He is at an academic medical center. He's being treated at university of Virginia. I think the issue is that he didn't have insurance beforehand. So there's nothing to navigate except the disability, which is the only way he can get Medicaid/care in va. They looked at trying to just sign up on the market place, but because he got sick in October, his income level from last year makes it so that his insurance would be $1650.00 a month. And he would have to wait a year for the transplant to be covered.

    She's gotten our congressman and senator involved. Thankfully they seemed to be appalled by the whole thing and interested in helping. I can only hope they do.


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    Sitting on the couch eating bon bons! Eli's Avatar
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    When FIL became disabled after working everyday of his life, the hoops he had to jump through to get coverage was ridiculous. As someone with a chronic lifelong illness that has affected my ability to work, I am scared. Our health care system sucks.



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    Premier Sponsor Jasmine's Avatar
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    It is a major indication of a very sick society. We consider something like streets and sanitation to be a taxpayer service, but not the medical care that can save human lives. Pony up or die. Mercy and human compassion? Sorry, not good for business!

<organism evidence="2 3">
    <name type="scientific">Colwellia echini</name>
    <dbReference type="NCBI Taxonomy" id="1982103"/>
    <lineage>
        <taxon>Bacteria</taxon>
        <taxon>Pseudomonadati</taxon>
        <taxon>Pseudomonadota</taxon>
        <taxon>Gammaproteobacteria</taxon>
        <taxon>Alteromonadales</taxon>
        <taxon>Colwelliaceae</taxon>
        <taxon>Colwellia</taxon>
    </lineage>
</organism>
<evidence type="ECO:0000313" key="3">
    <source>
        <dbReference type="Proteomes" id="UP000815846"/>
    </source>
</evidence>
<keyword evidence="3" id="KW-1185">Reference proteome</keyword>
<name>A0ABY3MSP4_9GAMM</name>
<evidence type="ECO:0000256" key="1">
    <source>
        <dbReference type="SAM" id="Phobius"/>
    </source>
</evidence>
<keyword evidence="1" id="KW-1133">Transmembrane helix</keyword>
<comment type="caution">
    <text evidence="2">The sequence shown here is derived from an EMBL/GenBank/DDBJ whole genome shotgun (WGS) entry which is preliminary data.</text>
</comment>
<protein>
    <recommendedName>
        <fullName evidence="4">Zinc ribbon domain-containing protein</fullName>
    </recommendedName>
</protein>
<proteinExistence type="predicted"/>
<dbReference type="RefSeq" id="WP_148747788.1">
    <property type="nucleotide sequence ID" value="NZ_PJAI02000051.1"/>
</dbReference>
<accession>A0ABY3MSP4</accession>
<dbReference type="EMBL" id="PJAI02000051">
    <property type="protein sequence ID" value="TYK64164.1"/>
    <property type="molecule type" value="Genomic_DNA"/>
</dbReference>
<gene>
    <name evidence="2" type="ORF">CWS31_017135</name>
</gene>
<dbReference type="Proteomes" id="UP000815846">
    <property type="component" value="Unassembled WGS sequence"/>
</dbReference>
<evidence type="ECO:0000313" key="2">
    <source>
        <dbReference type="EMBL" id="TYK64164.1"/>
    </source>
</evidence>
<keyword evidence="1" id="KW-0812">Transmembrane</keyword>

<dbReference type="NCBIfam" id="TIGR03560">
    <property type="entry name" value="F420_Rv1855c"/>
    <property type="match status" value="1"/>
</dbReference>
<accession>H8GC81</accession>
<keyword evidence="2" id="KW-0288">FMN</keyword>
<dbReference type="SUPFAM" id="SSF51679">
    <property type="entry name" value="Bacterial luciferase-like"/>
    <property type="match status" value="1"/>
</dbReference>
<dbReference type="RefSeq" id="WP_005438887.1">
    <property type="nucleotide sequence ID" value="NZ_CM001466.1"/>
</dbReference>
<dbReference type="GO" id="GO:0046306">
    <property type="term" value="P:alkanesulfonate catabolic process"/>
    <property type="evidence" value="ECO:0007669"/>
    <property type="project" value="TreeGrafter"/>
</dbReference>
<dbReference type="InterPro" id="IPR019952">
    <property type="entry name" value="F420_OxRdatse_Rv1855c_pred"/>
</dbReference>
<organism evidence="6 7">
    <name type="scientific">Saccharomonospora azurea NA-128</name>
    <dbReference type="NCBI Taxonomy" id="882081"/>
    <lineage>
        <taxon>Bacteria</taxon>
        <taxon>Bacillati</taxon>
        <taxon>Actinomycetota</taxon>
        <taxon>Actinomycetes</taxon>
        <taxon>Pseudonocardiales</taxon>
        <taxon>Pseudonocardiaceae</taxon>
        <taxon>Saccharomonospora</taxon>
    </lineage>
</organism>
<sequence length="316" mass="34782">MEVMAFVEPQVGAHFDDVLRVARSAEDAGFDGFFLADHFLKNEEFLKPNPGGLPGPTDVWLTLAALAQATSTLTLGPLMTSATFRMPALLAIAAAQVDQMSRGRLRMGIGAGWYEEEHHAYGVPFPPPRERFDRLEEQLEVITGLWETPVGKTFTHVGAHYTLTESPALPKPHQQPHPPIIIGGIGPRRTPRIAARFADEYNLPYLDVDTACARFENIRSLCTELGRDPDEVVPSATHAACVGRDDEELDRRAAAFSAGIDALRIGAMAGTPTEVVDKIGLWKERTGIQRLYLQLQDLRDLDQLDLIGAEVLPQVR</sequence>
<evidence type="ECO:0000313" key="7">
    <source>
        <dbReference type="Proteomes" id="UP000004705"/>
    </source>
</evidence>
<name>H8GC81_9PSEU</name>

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    Wishes reality was like comic books tpatt100's Avatar
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    I have a relative that has been on disability forever, she spends winters in Florida then comes back here during the spring and summer. At family get togethers she's always high on her medical marijuana and posting drunk pics on Facebook.
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    Chronically sleep deprived RN_mom's Avatar
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    I am in tears...my friend got a letter today that Tim Kaine managed to rattle enough cages to get the approval through. He now has his disability and, more importantly, insurance to have his potentially life saving procedure.


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    Shrieking Violet Sprockey's Avatar
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    That's awesome

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    Where the flowers bloom Andee's Avatar
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    great update!

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    Full Sponsor TapToTalk's Avatar
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    Quote Originally Posted by RN_mom View Post
    Next step is an autologous bone marrow transplant. It's considered elective. B has been denied twice now for disability and thusly Medicare/Medicaid.
    I'm not sure I understand. Who is saying it's elective? Who's denying disability? Confused.